In this week’s 7 1/2 minute episode, I am podcasting from lovely London, and the subject is streaming music and the future of indie music revenue streams. (The picture is of some Hare Krishnas we encountered on our walk back to the place we are staying at.)
An article this week in Digital Music News entitled Why Apple’s Acquisition of Beats Is Bad for Indie Labels, Artists, and the Industry… argues that the acquisition of Beats Music by Apple is a bad thing for indie artists and labels. The basic argument is that as download revenue declines, streaming revenue will not increase enough to compensate (essentially due to the unbundling of the single from albums), and that labels will continue to keep a large amount of the revenue from streaming from artists anyway, and so this is not a good model for indie musicians.
I disagree. I think the future viable revenue model for an indie musician will look more like that of indie artist Zoe Keating, who revealed where her revenue comes from earlier this year. Zoe makes much more money from selling her music directly from her website ($68k) than from streaming her music ($6k) – but she is OK with that.
In a March article on Hypebot, she is quoted putting her revenue streams into perspective, saying, “…Aren’t I just an example of “The Long Tail” at work?… For a single artist like me commercial streaming will never be more than promo. I accept that. But I will keep talking about it until streaming companies do more to make that promo more useful (i.e data).”
I believe that the Zoe Keating model is the model of the future for indie artists – one where record labels don’t stand between the services that deliver the music to fans and the artist – and more importantly, where they don’t stand between the payments made by those fans and the artist who created the music.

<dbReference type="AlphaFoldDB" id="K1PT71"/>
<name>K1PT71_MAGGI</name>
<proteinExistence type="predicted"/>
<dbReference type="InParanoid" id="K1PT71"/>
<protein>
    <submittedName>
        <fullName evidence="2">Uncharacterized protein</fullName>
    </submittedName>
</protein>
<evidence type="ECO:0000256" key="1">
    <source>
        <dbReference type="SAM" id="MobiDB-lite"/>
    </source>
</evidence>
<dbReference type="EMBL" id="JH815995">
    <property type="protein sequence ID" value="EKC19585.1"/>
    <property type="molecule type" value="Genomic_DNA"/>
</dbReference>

Please leave your comments below, I’d love to hear your thoughts!
I just did my second band photo shoot for our Solveig & Stevie updated EPK, for the cover of our new EP/CD (whatever it is going to be), and for our redesigned website and social media banners.
This was not my first experience with band photo shoots. I’ve done band promo shoots, several music videos, and sat for professional family photo portraits and for business head shots numerous times before as well. You would think I could get this right – but no.
Band photos are so important, and they can be so complicated. Your photos should communicate your band’s brand accurately to your potential fans. Plus, all of us humans want to look cool and sexy and, well… good, in our pictures – preferably without either plastic surgery or too much Photoshopping.
I think we can all agree that we artists are perhaps a little more touchy when comes to visual presentation than the rest of the population. Whether we are are punk, folk, metal, grunge or goth, it’s often a very carefully calculated personal image.